Want to take your bike or e-bike away with you on holiday? Sammy Faircloth takes a look at transportation options
Environmentally friendly and great for our health, cycling ticks plenty of boxes for us. As a family, we have always enjoyed riding our bikes – in fact my husband takes part in triathlons and time trials all around the country. And using a motorhome is cost-effective and comfortable, allowing easy transportation of his equipment.
You can find inspiration at camc.com/blog/hobbies-and-activities/cycling, where there are lots of rides from or near to Club campsites; many of these routes also have accompanying videos that can be watched via the Club Magazine App or at youtube.com/caravanandmotorhomeclub.
Of course, it is possible to hire bikes from specialists all over the country, and the Club currently offers this facility at New Forest Centenary, Cayton Village and Henley Four Oaks Club campsites, with more in the pipeline. But what if you want to take your own machine with you? This month, I take a look at the different options available.
Caravans and towing vehicles
One of the most obvious ways to carry a bike is on a roof-mounted rack on top of the towing vehicle (this will also take the pressure off your caravan payload allowance). Installation can be quite a challenge if you own a high-sided vehicle – caravan steps can come in handy!
Alternatively some caravans feature pre-installed fixing bars that give you the option of fitting a rear-mounted cycle rack. A word of caution – do not put too much weight on the rear of your caravan (eg heavy e-bikes or more than two standard bikes). This can make the outfit unstable when towing and result in the ‘pendulum effect’ or ‘snaking’.
You could also store bikes inside the caravan while towing, but remember they can move around a lot if not securely fastened – the last thing you want is to damage the interior. Caravans such as the Swift Basecamp are built with active people in mind and feature floor brackets for securing bikes and other equipment.
Some European caravans feature long A-frames with space to mount a bike rack. Be careful of your caravan’s noseweight (the downforce from the hitch onto the towball) when using one, though. The Club advises that noseweight should be 5% to 7% of the caravan’s laden weight.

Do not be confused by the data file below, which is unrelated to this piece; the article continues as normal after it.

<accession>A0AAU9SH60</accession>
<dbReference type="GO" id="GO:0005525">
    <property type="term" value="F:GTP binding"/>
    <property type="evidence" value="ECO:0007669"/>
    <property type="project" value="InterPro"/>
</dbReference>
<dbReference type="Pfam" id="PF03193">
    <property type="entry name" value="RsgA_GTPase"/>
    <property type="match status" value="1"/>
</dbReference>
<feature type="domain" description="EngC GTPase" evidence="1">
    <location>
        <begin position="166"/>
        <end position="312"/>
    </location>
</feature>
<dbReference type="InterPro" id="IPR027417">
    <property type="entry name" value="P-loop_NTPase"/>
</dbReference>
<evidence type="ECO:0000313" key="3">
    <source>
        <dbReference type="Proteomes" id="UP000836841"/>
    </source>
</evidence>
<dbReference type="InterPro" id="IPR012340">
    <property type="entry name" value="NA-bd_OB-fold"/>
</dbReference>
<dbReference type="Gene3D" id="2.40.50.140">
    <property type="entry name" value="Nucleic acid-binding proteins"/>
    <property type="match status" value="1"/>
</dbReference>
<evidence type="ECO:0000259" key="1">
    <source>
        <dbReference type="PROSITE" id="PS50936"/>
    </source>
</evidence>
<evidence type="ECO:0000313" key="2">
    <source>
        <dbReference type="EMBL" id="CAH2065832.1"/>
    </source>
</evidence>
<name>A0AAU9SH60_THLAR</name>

Motorhomers often like to take bikes, e-bikes, scooters and motorbikes with them on holiday as they are ideal if they want to get out and about once pitched up on site.
An important thing to consider, especially when transporting e-bikes, scooters and motorbikes, is weights. Such vehicles can be very heavy to handle, can eat into your payload allowance, and can possibly affect your rear axle limit.
Motorhomers tend to carry regular bikes on rear-mounted bike racks and, again, manufacturers are pre-installing bike rack brackets to make it easier for customers. Internal ‘garages’ in motorhomes are ideal for transporting and storing bikes or mopeds – but check your measurements and weight restrictions. It is imperative that they are ‘lashed down’ in transit (most garages come with dedicated attachment points).
Campers and van conversions
Campervan owners have the option of mounting a bike on the roof or the rear of their vehicles. Meanwhile, companies like CJL Leisure Vehicles have created specialised ‘bike vans’ containing dedicated bike storage areas that will keep your valuable two-wheeled machines safe during transit. Also, look out for the new Auto-Trail Expedition 68, which features a slide-out 'bike tray' as an optional extra.
In any country, when transporting bikes on the rear of a vehicle, your number plate, lights and indicators must be clearly visible. In Spain and Italy it is mandatory to display a reflective, red and white diagonal striped warning sign on protruding loads, like bikes. Manufactured by companies such as Fiamma, they can be purchased from most caravan dealers and accessory shops – be aware that the signs for Spain and Italy feature different numbers of stripes. For more information see camc.com/overseas-holidays/useful-information/compulsory-and-legal-requirements. It is advisable to check the latest legislation in countries that you intend to visit before leaving on your adventures.
Remember that if your cycles or rack obscure your vehicle’s rear lights and number plate, you'll need to use a suitable lighting board, and think about security while in transit or when parked up – fit locks and security cables. You’ll find discounts on bike carriers in our Club Shop (shop.camc.com), while members can save up to £135 on Raleigh bicycles and e-bikes – see camc.com/raleigh for more information and terms and conditions.